Acting and Thinking

Yesterday I was on a phone call with a good colleague and friend, Cameron Barr. Cameron is among many things, Pastor at Grinnell, Iowa United Church of Christ Congregational. He and I are exploring some writing together, including a more deliberate article on the strategic planning process that we created with several stewards at Grinnell.

Yesterday’s conversation included sharing recent experiences of depth in working with teams. Sometimes it is there. Sometimes it is not. Cameron made this remark.

“It is a lot easier to act your way into a new way of thinking than it is to think your way into a new way of acting.”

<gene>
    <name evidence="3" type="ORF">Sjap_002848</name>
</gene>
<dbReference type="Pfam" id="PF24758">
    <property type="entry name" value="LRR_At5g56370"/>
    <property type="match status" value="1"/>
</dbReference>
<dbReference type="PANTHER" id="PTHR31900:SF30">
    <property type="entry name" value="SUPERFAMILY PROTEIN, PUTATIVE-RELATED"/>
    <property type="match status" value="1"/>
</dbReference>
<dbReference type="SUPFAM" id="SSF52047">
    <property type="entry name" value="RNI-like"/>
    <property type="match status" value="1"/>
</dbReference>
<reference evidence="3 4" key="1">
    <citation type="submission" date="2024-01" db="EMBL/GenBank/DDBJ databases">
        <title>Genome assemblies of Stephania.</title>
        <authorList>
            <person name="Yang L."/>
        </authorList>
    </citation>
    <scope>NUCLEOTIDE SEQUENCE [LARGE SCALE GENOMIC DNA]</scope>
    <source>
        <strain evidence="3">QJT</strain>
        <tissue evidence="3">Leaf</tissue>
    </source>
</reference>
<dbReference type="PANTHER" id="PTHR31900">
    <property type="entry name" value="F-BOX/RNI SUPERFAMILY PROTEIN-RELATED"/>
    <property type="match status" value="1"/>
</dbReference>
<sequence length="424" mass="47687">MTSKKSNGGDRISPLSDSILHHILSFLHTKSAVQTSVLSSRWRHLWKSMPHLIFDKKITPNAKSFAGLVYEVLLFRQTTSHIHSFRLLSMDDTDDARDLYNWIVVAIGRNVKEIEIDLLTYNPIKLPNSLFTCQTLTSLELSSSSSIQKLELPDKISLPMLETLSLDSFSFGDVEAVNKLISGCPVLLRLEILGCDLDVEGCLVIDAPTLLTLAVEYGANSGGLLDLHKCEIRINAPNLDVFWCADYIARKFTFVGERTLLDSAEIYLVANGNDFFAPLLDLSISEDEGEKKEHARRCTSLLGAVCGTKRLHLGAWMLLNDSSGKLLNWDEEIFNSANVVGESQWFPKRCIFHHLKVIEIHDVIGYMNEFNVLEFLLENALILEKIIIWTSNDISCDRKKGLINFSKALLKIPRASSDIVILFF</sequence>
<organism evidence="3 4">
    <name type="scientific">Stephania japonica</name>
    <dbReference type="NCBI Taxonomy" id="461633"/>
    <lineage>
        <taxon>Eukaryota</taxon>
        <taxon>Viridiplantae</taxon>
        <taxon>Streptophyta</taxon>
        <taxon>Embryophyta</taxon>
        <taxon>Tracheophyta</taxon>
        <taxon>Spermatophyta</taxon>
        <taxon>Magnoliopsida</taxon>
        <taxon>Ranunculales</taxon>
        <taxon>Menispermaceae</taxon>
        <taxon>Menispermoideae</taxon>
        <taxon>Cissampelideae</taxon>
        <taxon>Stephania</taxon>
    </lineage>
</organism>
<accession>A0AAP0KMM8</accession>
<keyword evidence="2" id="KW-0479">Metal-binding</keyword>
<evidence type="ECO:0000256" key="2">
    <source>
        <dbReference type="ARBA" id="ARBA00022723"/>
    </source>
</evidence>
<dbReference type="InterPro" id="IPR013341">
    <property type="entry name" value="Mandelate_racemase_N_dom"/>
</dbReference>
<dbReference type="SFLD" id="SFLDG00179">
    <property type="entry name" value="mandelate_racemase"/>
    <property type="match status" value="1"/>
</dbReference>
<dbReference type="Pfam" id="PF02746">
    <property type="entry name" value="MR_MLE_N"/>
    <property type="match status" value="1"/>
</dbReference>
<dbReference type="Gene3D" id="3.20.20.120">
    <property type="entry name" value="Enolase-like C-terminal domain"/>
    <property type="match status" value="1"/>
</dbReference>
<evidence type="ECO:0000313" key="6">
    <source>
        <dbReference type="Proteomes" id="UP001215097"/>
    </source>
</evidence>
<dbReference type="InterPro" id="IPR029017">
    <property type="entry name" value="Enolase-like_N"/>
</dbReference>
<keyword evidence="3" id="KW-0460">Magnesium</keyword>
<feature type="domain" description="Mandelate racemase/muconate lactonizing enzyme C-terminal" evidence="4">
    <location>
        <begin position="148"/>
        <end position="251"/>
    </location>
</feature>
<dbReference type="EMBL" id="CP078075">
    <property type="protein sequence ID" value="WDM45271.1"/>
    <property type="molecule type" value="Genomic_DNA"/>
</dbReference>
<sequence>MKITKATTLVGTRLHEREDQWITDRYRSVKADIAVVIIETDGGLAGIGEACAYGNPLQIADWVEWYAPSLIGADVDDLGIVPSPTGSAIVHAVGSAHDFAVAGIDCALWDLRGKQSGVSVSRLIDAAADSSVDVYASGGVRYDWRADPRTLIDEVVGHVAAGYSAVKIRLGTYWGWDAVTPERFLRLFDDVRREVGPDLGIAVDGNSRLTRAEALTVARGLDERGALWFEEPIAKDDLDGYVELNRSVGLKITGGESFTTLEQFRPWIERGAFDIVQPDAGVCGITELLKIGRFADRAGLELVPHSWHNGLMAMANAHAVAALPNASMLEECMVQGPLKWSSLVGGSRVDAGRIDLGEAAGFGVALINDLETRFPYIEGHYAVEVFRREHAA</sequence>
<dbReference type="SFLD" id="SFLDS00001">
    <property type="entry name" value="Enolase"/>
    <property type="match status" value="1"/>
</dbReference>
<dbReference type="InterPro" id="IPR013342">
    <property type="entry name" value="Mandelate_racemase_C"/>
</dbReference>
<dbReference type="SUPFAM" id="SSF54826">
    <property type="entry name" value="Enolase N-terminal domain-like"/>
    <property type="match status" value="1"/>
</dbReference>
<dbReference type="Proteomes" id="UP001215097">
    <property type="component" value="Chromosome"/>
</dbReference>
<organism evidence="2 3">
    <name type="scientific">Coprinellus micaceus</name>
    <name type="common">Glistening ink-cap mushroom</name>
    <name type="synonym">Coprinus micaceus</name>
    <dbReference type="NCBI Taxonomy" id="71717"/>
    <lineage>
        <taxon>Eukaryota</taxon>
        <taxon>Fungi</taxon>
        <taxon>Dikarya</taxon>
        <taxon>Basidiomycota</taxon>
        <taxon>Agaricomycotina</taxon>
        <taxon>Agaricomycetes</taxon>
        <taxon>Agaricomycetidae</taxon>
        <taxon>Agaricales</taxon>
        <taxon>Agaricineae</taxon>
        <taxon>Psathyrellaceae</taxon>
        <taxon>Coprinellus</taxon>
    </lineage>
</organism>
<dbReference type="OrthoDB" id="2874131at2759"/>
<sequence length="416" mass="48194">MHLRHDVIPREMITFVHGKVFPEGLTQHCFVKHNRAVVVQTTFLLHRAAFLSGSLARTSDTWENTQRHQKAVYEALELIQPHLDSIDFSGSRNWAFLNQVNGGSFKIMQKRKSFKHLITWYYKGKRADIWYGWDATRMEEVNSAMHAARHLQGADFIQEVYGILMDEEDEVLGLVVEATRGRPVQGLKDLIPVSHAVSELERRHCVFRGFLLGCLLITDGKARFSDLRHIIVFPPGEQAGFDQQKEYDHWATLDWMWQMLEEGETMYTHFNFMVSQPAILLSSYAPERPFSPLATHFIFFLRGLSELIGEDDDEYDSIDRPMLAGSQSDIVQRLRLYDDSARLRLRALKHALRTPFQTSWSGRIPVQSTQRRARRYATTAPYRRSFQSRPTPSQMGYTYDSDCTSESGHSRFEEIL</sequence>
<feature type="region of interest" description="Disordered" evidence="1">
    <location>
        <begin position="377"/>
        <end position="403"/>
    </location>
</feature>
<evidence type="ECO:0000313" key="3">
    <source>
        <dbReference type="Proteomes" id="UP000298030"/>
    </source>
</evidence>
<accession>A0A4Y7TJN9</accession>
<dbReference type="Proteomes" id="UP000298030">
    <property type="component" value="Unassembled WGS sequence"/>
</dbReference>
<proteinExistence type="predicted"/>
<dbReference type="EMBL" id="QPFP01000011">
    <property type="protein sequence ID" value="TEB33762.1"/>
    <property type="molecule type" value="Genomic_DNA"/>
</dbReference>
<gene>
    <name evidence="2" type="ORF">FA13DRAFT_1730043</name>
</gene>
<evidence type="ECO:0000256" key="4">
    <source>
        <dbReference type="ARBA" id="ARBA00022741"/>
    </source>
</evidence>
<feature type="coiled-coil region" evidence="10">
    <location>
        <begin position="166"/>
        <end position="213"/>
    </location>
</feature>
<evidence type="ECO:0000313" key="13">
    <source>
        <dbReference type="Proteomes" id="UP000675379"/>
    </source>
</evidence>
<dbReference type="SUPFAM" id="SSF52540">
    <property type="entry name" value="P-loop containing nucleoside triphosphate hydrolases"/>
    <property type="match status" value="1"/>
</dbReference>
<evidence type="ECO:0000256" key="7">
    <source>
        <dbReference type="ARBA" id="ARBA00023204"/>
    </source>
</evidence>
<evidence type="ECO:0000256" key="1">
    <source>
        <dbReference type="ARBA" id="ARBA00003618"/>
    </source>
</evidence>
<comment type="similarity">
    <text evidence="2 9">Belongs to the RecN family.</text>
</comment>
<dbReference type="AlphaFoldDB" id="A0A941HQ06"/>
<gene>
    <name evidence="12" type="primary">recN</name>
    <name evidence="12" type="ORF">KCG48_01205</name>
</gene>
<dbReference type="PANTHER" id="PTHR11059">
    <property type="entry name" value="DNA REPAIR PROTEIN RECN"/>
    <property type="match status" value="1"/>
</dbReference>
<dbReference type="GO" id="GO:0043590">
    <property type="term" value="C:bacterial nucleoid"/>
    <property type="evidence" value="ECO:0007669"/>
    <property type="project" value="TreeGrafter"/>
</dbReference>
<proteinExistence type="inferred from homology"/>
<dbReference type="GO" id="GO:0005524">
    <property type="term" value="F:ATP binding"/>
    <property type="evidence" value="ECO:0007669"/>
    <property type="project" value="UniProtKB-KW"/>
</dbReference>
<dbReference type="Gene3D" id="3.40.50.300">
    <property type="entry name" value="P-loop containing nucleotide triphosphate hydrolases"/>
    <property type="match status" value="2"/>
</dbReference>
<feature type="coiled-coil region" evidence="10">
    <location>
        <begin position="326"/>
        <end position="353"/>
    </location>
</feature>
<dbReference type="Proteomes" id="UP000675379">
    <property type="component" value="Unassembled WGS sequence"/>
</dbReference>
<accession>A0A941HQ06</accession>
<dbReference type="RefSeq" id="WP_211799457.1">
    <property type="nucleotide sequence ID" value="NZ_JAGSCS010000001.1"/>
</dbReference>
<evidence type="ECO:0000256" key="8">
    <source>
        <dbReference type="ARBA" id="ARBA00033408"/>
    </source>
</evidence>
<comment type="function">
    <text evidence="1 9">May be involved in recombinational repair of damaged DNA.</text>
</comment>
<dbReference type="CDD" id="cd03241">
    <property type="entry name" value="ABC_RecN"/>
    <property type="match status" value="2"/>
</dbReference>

Together we referenced the slowing down that is needed in the latter. It’s a slowing down that can really interrupt the habit and pattern of many people. Many of us are quite eager to get things done. A good thing, right. That good thing can also impede us getting to the depth and change that we need. It impedes getting beyond the “act” and integrating new practice.

I’m glad to have colleagues and friends who remind me of this, who help put words to something that happens often yet can be difficult to name.

One Reply to “Acting and Thinking”

  1. Yes this is true and we know it from the cognitive sciences as well. Change your thinking by making your body do different things.

Leave a Reply

Your email address will not be published.